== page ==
In this and the next section, we will show Theorem 2, which is our main inapproximability result. Instead of starting from kuniform hypergraphs, we devise a reduction from the vertex deletion problem in acyclic digraphs, which Svensson [21] called DVD.^{Footnote 4} Let k be a positive integer; then \(\text {DVD}(k)\) is defined as follows: given an acyclic digraph, compute a minimumcardinality set of vertices whose deletion destroys all paths with k vertices. This problem is easily seen to admit a kapproximation algorithm:
Lemma 15
For all \(k\ge 1\), \(\text {DVD}(k)\) admits a kapproximation algorithm.
Proof
Find a maximal set of vertexdisjoint paths, each with k vertices, and take the set of all their vertices. \(\square \)
Svensson proved that anything better than this simple approximation algorithm would solve the unique games problem:
Theorem 16
([21]) Let \(k \in {\mathbb {N}}\) with \(k \ge 2\) and \(\rho <k\) be constants. Let \(\text {OPT}\) denote the size of an optimum solution for a given \(\text {DVD}(k)\) instance. Assuming the Unique Games Conjecture it is NPhard to compute a number \(l \in {\mathbb {R}}_+\) such that \(l \le \text {OPT} \le \rho l\).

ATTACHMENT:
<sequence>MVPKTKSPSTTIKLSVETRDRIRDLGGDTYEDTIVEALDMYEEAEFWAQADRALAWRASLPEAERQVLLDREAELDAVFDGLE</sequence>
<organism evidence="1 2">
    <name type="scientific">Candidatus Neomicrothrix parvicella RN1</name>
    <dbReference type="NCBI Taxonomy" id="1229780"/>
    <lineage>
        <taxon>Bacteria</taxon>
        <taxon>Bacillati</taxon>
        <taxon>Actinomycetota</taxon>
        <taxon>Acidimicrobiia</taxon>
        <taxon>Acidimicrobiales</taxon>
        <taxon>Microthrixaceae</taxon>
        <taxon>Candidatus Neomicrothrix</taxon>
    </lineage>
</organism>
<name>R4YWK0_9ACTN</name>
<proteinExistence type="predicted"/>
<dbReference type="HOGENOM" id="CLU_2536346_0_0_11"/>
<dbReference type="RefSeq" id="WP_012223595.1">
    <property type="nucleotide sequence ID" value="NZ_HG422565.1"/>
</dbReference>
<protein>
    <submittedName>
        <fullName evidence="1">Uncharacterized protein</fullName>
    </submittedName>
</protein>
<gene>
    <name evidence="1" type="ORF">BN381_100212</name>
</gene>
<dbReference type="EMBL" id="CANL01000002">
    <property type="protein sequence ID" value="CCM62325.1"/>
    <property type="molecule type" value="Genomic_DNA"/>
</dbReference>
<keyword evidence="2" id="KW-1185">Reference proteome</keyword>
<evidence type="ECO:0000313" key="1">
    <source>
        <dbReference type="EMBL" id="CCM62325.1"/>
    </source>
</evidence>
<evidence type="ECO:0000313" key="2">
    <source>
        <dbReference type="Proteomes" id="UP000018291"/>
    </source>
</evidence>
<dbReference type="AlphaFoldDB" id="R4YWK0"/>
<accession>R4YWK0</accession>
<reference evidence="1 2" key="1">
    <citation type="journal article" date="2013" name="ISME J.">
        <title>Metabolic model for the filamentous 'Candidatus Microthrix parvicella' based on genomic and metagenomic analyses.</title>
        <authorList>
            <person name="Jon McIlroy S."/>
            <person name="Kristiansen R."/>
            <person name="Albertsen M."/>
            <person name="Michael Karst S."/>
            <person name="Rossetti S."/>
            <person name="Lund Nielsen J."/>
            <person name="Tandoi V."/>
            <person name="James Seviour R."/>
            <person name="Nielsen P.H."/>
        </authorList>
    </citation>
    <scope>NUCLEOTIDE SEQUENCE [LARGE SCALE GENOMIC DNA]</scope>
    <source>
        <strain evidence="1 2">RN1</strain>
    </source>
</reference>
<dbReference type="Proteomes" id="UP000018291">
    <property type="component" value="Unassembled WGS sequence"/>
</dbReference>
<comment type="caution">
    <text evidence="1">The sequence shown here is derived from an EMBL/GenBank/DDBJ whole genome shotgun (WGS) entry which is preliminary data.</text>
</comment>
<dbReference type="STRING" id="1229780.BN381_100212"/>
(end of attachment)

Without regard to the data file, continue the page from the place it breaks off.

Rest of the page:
This is the starting point of our proof. Svensson [21] already observed that \(\text {DVD}(k)\) can be regarded as a special case of the timecost tradeoff problem. Note that this does not imply Theorem 2 because the hard instances of \(\text {DVD}(k)\) constructed in the proof of Theorem 16 have unbounded depth even for fixed k. (Recall that the depth of an acyclic digraph is the number of vertices in a longest path.) The following is a variant (and slight strengthening) of Svensson’s observation.
Lemma 17
Any instance of \(\text {DVD}(k)\) (for any k) can be transformed in linear time to an equivalent instance of the timecost tradeoff problem, with the same depth and the same optimum value.
Proof
Let \(G=(V,E)\) be an instance of \(\text {DVD}(k)\), an acyclic digraph, say of depth d. Let \(l(v)\in \{1,\ldots ,d\}\) for \(v\in V\) such that \(l(v)<l(w)\) for all \((v,w)\in E\). Let \(J:=\{(v,i): v\in V,\, i\in \{1,\ldots ,d\}\}\) be the set of jobs of our timecost tradeoff instance. Job (v, i) must precede job (w, j) if (\(v=w\) and \(i<j\)) or (\((v,w)\in E\) and \(l(v)\le i <j\)). Let \(\prec \) be the transitive closure of these precedence constraints. For \(v\in V\), the job (v, l(v)) is called variable and has a fast execution time 0 at cost 1 and a slow execution time \(d+1\) at cost 0. All other jobs are fixed; they have a fixed execution time d at cost 0. The deadline is \(d^2+k1\). A sketch of this construction is given in Fig. 4.